Twitter Temporarily Deactivated Retweet Feature

Looks like Twitter is in midst of utter chaos. Just a week back Twitter rolled out a new feature: Retweet, for small percentage of accounts, to share tweets. But yesterday Retweet button is been missing in home page. Retweet is not a new thing for Twitter users as most of them either Retweet manually or use apps and tools. For Twitter users Retweet is not just a feature to forward interesting messages but became a way to create online buzz within no time.

I am one of those Beta users got access to use RT button.


This is what to say on disabling the Retweet feature from Twitter team:

“We’re working on a few problems related to the ongoing rollout. These should be resolved quickly and it will be back on for those who had the Retweet feature previously. And we’ll then continue the incremental rollout of this feature to everyone.”

Meanwhile, there were mixed feelings across Tweetosphere on functionality of RT button. With this new feature, one cannot have the privilege to edit the retweets and more over there is an element of distraction as unknown avatars of people can be seen though users don’t follow in their timeline.

Evan Williams, CEO of Twitter, defended the functionality of Retweet in his lengthy blog post,

“There’s a retweet link by each tweet and, with two clicks, it will be sent on to your followers. This takes care of the mangled and messy problem because no one gets an opportunity to edit the tweet (more on that below). The meta data (about who tweeted and who retweeted) is not in the tweet text itself, so they never have to be edited for length. Because they’re built natively into the system, they’re trackable. And because they’re trackable, we can take care of the redundancy problem: You will only get the first copy of something retweeted multiple times by people you follow.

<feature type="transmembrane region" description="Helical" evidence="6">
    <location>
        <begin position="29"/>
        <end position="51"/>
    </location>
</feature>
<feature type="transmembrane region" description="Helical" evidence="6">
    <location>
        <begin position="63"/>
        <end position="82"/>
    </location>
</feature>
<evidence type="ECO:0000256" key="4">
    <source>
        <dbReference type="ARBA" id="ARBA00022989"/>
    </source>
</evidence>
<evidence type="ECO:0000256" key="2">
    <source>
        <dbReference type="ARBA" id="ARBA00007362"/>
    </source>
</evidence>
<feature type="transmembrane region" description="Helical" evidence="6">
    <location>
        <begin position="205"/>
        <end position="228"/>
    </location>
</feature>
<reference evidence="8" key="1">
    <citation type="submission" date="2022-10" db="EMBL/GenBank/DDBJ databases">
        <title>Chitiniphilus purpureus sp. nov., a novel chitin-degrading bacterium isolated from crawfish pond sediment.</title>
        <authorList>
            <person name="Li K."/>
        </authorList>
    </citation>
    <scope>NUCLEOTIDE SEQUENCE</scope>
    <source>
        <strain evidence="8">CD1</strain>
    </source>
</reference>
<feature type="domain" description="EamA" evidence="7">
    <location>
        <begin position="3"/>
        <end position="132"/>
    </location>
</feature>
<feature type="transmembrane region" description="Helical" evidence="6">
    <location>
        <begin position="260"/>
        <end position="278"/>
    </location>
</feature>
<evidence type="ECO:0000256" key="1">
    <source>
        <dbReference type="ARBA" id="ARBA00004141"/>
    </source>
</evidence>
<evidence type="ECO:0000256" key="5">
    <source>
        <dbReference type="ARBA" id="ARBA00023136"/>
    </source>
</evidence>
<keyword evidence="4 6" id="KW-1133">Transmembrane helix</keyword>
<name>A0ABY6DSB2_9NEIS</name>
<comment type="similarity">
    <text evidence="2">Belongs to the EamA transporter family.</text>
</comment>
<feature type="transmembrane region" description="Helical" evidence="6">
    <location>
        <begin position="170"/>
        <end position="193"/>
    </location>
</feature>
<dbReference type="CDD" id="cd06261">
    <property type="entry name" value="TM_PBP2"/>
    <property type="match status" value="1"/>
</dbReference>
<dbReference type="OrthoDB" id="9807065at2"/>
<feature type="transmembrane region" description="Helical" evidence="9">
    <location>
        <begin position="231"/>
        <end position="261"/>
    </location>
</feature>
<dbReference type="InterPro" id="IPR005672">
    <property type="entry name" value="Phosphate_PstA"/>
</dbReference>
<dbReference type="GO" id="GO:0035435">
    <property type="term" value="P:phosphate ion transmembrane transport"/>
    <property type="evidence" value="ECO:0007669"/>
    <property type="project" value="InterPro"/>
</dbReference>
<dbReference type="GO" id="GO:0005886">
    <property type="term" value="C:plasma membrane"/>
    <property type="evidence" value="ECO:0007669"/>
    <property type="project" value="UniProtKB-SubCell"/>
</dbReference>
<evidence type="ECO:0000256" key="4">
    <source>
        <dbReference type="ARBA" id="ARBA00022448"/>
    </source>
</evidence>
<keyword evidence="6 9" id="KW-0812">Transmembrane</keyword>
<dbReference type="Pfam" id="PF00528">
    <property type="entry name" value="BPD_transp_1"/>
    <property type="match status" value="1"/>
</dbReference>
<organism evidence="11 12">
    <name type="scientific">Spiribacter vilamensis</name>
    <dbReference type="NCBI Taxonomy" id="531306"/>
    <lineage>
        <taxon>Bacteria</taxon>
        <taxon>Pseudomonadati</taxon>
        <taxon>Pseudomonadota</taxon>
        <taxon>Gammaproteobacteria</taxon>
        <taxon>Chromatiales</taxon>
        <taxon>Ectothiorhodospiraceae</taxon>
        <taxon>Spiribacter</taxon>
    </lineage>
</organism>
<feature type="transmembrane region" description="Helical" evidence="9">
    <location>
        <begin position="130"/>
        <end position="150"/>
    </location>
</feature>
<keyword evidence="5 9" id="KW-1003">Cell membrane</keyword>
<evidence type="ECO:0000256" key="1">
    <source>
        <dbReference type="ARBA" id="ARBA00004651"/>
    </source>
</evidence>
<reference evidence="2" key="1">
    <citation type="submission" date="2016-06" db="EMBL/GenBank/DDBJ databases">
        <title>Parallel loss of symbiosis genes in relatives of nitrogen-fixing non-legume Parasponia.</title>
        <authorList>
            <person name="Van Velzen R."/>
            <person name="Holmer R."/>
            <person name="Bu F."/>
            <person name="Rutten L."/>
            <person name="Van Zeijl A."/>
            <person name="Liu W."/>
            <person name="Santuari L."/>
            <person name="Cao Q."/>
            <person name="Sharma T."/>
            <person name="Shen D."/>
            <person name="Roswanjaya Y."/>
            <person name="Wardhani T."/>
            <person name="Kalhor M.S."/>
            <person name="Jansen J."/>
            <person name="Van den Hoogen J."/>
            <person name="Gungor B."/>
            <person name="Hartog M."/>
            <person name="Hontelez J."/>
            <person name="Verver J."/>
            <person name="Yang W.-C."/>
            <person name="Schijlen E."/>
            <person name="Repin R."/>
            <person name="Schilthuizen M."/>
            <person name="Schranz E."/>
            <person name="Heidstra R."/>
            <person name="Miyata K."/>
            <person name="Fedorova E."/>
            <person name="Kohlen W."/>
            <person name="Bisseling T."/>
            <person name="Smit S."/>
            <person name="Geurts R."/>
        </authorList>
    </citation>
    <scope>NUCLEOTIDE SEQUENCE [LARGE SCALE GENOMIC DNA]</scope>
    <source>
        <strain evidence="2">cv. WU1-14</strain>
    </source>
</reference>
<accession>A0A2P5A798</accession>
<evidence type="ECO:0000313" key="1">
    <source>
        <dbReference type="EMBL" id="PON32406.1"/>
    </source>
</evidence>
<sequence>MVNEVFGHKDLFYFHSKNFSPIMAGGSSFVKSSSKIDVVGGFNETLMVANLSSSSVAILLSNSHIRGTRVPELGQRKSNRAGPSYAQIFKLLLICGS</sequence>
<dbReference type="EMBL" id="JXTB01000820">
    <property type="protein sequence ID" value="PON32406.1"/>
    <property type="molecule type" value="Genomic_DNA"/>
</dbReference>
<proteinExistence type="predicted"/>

In order to get rid of the attribution confusion, in your timeline we show the avatar and username of the original author of the tweet—with the person who retweeted it (whom you actually follow) in the metadata underneath.

The drawback is that it may be a little surprising (unpleasant even, for some) to discover avatars of people they don’t follow in their timeline. I ask those people to keep in mind the following: You’re already reading the content from these people via organic retweets. This is just giving you more context.”

Hey Tweeples, do you like these functionalities? Are you comfortable tweeting and retweeting through apps and tools rather than manually?Time to discuss.

About the author: Lohith Amruthappa is a Search Engine Marketing specialist and blogger, currently managing inhouse SEO and PPC projects. You can visit for more information on SEO, PPC and Google analytics at

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